SPORTS

Former skaters fondly remember Toller Cranston as a "man of extremes"

01/25/2015 07:58 EST | Updated 03/27/2015 05:59 EDT
KINGSTON, Ont. - At the 1976 Olympics, on the way to his bronze medal, Toller Cranston marched to the river and threw his skates in it.

Cranston had done poorly in the compulsory figures, and launched his skates in frustration.

"Then he turned and said 'I will never skate on those again,'" said Olympic teammate Debbi Wilkes, with a laugh.

"He was a man of extremes. Either totally into it, or totally out of it."

A day after the skating legend died at the age of 65, former skaters were lovingly, laughingly sharing stories at the Canadian championships.

Wilkes, an Olympic silver medallist in pairs, trained with Cranston in Toronto in the early years of his career. She was a sympathetic ear for the sometimes-tortured skater, whose attention to artistry would forever change men's figure skating.

"I would say 'If that is your vision, how are you going to find the bravery to be able to display that, despite people laughing, or despite criticism. He certainly developed a passion, and almost an obsession about how he was going to deliver that.

"The funny part is he would often say to me 'I'm not a very good skater.' He would say 'It's bravado, I want to shock people, I want people to be able to see something new and fresh and in order to break down those barriers of awareness 'maybe I need to shock people a little bit.' And he took that on. His subject matter and methods were unheard of at the time.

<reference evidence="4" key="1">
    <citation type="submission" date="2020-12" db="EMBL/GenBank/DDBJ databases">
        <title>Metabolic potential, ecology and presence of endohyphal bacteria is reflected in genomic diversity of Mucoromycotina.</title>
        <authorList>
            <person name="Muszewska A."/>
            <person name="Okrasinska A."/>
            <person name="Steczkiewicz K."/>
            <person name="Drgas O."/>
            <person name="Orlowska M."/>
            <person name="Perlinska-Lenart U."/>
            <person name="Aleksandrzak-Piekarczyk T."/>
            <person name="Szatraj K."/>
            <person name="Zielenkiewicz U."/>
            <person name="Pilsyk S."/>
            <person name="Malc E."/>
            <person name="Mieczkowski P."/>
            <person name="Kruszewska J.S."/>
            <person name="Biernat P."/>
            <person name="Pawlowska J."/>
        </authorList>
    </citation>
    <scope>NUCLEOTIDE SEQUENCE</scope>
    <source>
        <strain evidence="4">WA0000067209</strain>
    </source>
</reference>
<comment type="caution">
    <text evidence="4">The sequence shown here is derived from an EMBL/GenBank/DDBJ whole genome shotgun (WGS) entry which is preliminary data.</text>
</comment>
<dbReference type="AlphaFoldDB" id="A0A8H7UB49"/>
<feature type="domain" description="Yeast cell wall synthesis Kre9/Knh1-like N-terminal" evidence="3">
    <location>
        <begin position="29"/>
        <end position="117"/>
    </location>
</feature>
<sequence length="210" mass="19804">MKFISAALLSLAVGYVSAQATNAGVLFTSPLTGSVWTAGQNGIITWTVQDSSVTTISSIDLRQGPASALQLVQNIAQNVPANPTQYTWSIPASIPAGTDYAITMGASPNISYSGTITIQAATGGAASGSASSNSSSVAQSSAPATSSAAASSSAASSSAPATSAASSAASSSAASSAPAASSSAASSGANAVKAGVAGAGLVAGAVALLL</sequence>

"We always talked about what courage he had to find to be able to deliver the style that he believed in so strongly."

Wilkes travelled the world with Cranston. They were "crazy" times.

"He was crazy, he was absolutely the weirdest and most wonderful person ever. Incredibly generous, but never spoke about that, and loved the drama, loved the spotlight, wanted to be the centre of attention. Would get very moody if he wasn't," Wilked said.

"But always with an idea about how to broaden people's views. What did he need to do to shock and inspire."

Friends and former skaters refer to the crazy Cranston stories as "Tollerisms." Many of them can't be repeated, Mike Slipchuk said laughing.

"Last time I saw Toller was worlds in London (2013)," said Slipchuk, a former Canadian champion and now Skate Canada's high performance director. "There was a huge line of people waiting to get autographs from him, and he sees me, and he comes straight over, and we sat on two folding chairs across from everyone and talked, and we must have sat there an hour while people were waiting for his autograph."

Eric Radford won his fourth consecutive Canadian pairs title Saturday night with partner Meagan Duhamel. Earlier in the day, he'd sat down to watch some of Cranston's programs on YouTube.

"It's really hard for me to imagine how it was back then in the skating world and exactly what it took for him to just go out there and literally change the face of skating like he did," Radford said. "Even I could compare his actual movements, and his actual routines and his musicality, compare it to today's skaters, he was just phenomenal, and obviously he was a groundbreaker and paved the way for so many other skaters."

Cranston, a six-time Canadian champion, died at his home in Mexico of an apparent heart attack.

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